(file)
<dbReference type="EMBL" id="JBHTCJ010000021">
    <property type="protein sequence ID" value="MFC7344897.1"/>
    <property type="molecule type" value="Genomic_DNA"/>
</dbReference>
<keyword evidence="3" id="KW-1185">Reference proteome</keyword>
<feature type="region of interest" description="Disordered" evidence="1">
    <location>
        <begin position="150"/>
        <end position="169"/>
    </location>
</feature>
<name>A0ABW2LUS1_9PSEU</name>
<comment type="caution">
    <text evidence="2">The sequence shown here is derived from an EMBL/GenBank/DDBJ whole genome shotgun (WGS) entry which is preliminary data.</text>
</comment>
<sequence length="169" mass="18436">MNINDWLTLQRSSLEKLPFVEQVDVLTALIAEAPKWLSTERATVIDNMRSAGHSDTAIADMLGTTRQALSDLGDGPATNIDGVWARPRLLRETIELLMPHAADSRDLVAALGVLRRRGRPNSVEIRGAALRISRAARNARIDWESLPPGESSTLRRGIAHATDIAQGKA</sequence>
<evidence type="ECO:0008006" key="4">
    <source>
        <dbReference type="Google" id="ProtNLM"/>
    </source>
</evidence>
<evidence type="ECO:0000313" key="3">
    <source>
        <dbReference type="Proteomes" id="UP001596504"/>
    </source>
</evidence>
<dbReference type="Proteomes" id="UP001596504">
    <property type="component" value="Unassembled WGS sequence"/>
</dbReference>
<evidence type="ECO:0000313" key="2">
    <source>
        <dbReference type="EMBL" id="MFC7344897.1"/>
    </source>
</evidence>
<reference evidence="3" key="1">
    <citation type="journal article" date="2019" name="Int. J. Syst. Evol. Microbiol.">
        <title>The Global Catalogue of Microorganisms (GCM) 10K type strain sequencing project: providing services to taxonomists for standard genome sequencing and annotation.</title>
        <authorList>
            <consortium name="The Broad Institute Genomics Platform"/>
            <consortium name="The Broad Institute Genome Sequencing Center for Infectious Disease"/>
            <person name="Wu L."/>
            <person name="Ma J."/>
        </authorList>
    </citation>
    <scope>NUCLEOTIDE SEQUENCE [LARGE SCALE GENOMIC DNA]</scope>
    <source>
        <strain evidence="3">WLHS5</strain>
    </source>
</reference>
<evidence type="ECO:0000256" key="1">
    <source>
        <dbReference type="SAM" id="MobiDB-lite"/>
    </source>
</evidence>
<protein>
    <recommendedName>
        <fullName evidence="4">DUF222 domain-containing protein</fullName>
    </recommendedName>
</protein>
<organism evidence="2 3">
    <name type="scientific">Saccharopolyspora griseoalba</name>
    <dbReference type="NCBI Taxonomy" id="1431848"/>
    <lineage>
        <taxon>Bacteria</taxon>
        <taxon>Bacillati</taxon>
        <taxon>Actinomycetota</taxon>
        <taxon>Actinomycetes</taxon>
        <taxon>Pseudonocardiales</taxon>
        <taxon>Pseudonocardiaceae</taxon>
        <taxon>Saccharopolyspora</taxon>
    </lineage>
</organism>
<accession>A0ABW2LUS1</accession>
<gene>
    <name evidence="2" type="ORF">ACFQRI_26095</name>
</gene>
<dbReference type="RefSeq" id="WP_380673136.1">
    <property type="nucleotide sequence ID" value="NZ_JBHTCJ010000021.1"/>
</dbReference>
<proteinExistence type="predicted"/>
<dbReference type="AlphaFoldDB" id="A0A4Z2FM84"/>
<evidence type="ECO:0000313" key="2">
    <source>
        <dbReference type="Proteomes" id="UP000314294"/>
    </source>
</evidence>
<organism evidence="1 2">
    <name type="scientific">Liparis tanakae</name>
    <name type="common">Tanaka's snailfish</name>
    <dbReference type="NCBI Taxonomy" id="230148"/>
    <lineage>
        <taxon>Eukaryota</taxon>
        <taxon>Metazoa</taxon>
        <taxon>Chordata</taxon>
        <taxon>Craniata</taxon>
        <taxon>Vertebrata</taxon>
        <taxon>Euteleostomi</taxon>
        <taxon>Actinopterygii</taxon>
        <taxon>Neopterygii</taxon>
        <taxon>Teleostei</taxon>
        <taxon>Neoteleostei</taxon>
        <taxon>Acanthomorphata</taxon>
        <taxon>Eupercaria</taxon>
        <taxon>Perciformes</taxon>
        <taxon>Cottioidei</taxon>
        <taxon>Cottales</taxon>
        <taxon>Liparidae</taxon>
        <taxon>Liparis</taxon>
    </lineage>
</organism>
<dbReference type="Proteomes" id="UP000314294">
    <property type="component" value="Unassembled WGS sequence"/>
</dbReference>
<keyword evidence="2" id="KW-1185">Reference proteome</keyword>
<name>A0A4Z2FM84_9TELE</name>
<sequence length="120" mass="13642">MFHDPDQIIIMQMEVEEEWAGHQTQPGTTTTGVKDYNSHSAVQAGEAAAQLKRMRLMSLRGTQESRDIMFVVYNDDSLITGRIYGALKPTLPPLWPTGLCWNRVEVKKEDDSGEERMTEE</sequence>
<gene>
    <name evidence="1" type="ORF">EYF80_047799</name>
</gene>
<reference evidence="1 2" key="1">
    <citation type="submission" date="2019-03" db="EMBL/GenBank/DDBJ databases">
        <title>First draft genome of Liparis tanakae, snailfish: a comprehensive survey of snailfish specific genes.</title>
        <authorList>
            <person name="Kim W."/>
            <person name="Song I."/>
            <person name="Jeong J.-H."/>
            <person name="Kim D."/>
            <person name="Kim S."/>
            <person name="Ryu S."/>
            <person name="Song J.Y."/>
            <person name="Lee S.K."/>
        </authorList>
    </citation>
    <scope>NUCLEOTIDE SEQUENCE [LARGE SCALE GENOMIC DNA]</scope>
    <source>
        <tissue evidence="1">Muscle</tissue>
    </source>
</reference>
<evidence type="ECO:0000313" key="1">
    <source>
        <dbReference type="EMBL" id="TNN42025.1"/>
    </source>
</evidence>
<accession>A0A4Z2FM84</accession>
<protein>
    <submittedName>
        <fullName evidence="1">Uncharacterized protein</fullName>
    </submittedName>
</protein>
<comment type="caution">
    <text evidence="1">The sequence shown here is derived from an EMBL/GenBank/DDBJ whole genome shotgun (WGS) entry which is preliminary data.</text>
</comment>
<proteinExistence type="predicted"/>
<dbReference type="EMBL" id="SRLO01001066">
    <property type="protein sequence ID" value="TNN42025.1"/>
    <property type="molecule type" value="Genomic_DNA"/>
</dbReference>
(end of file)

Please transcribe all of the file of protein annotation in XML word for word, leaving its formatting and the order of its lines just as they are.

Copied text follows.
<dbReference type="EMBL" id="JBHTCJ010000021">
    <property type="protein sequence ID" value="MFC7344897.1"/>
    <property type="molecule type" value="Genomic_DNA"/>
</dbReference>
<keyword evidence="3" id="KW-1185">Reference proteome</keyword>
<feature type="region of interest" description="Disordered" evidence="1">
    <location>
        <begin position="150"/>
        <end position="169"/>
    </location>
</feature>
<name>A0ABW2LUS1_9PSEU</name>
<comment type="caution">
    <text evidence="2">The sequence shown here is derived from an EMBL/GenBank/DDBJ whole genome shotgun (WGS) entry which is preliminary data.</text>
</comment>
<sequence length="169" mass="18436">MNINDWLTLQRSSLEKLPFVEQVDVLTALIAEAPKWLSTERATVIDNMRSAGHSDTAIADMLGTTRQALSDLGDGPATNIDGVWARPRLLRETIELLMPHAADSRDLVAALGVLRRRGRPNSVEIRGAALRISRAARNARIDWESLPPGESSTLRRGIAHATDIAQGKA</sequence>
<evidence type="ECO:0008006" key="4">
    <source>
        <dbReference type="Google" id="ProtNLM"/>
    </source>
</evidence>
<evidence type="ECO:0000313" key="3">
    <source>
        <dbReference type="Proteomes" id="UP001596504"/>
    </source>
</evidence>
<dbReference type="Proteomes" id="UP001596504">
    <property type="component" value="Unassembled WGS sequence"/>
</dbReference>
<evidence type="ECO:0000313" key="2">
    <source>
        <dbReference type="EMBL" id="MFC7344897.1"/>
    </source>
</evidence>
<reference evidence="3" key="1">
    <citation type="journal article" date="2019" name="Int. J. Syst. Evol. Microbiol.">
        <title>The Global Catalogue of Microorganisms (GCM) 10K type strain sequencing project: providing services to taxonomists for standard genome sequencing and annotation.</title>
        <authorList>
            <consortium name="The Broad Institute Genomics Platform"/>
            <consortium name="The Broad Institute Genome Sequencing Center for Infectious Disease"/>
            <person name="Wu L."/>
            <person name="Ma J."/>
        </authorList>
    </citation>
    <scope>NUCLEOTIDE SEQUENCE [LARGE SCALE GENOMIC DNA]</scope>
    <source>
        <strain evidence="3">WLHS5</strain>
    </source>
</reference>
<evidence type="ECO:0000256" key="1">
    <source>
        <dbReference type="SAM" id="MobiDB-lite"/>
    </source>
</evidence>
<protein>
    <recommendedName>
        <fullName evidence="4">DUF222 domain-containing protein</fullName>
    </recommendedName>
</protein>
<organism evidence="2 3">
    <name type="scientific">Saccharopolyspora griseoalba</name>
    <dbReference type="NCBI Taxonomy" id="1431848"/>
    <lineage>
        <taxon>Bacteria</taxon>
        <taxon>Bacillati</taxon>
        <taxon>Actinomycetota</taxon>
        <taxon>Actinomycetes</taxon>
        <taxon>Pseudonocardiales</taxon>
        <taxon>Pseudonocardiaceae</taxon>
        <taxon>Saccharopolyspora</taxon>
    </lineage>
</organism>
<accession>A0ABW2LUS1</accession>
<gene>
    <name evidence="2" type="ORF">ACFQRI_26095</name>
</gene>
<dbReference type="RefSeq" id="WP_380673136.1">
    <property type="nucleotide sequence ID" value="NZ_JBHTCJ010000021.1"/>
</dbReference>
<proteinExistence type="predicted"/>
<dbReference type="AlphaFoldDB" id="A0A4Z2FM84"/>
<evidence type="ECO:0000313" key="2">
    <source>
        <dbReference type="Proteomes" id="UP000314294"/>
    </source>
</evidence>
<organism evidence="1 2">
    <name type="scientific">Liparis tanakae</name>
    <name type="common">Tanaka's snailfish</name>
    <dbReference type="NCBI Taxonomy" id="230148"/>
    <lineage>
        <taxon>Eukaryota</taxon>
        <taxon>Metazoa</taxon>
        <taxon>Chordata</taxon>
        <taxon>Craniata</taxon>
        <taxon>Vertebrata</taxon>
        <taxon>Euteleostomi</taxon>
        <taxon>Actinopterygii</taxon>
        <taxon>Neopterygii</taxon>
        <taxon>Teleostei</taxon>
        <taxon>Neoteleostei</taxon>
        <taxon>Acanthomorphata</taxon>
        <taxon>Eupercaria</taxon>
        <taxon>Perciformes</taxon>
        <taxon>Cottioidei</taxon>
        <taxon>Cottales</taxon>
        <taxon>Liparidae</taxon>
        <taxon>Liparis</taxon>
    </lineage>
</organism>
<dbReference type="Proteomes" id="UP000314294">
    <property type="component" value="Unassembled WGS sequence"/>
</dbReference>
<keyword evidence="2" id="KW-1185">Reference proteome</keyword>
<name>A0A4Z2FM84_9TELE</name>
<sequence length="120" mass="13642">MFHDPDQIIIMQMEVEEEWAGHQTQPGTTTTGVKDYNSHSAVQAGEAAAQLKRMRLMSLRGTQESRDIMFVVYNDDSLITGRIYGALKPTLPPLWPTGLCWNRVEVKKEDDSGEERMTEE</sequence>
<gene>
    <name evidence="1" type="ORF">EYF80_047799</name>
</gene>
<reference evidence="1 2" key="1">
    <citation type="submission" date="2019-03" db="EMBL/GenBank/DDBJ databases">
        <title>First draft genome of Liparis tanakae, snailfish: a comprehensive survey of snailfish specific genes.</title>
        <authorList>
            <person name="Kim W."/>
            <person name="Song I."/>
            <person name="Jeong J.-H."/>
            <person name="Kim D."/>
            <person name="Kim S."/>
            <person name="Ryu S."/>
            <person name="Song J.Y."/>
            <person name="Lee S.K."/>
        </authorList>
    </citation>
    <scope>NUCLEOTIDE SEQUENCE [LARGE SCALE GENOMIC DNA]</scope>
    <source>
        <tissue evidence="1">Muscle</tissue>
    </source>
</reference>
<evidence type="ECO:0000313" key="1">
    <source>
        <dbReference type="EMBL" id="TNN42025.1"/>
    </source>
</evidence>
<accession>A0A4Z2FM84</accession>
<protein>
    <submittedName>
        <fullName evidence="1">Uncharacterized protein</fullName>
    </submittedName>
</protein>
<comment type="caution">
    <text evidence="1">The sequence shown here is derived from an EMBL/GenBank/DDBJ whole genome shotgun (WGS) entry which is preliminary data.</text>
</comment>
<proteinExistence type="predicted"/>
<dbReference type="EMBL" id="SRLO01001066">
    <property type="protein sequence ID" value="TNN42025.1"/>
    <property type="molecule type" value="Genomic_DNA"/>
</dbReference>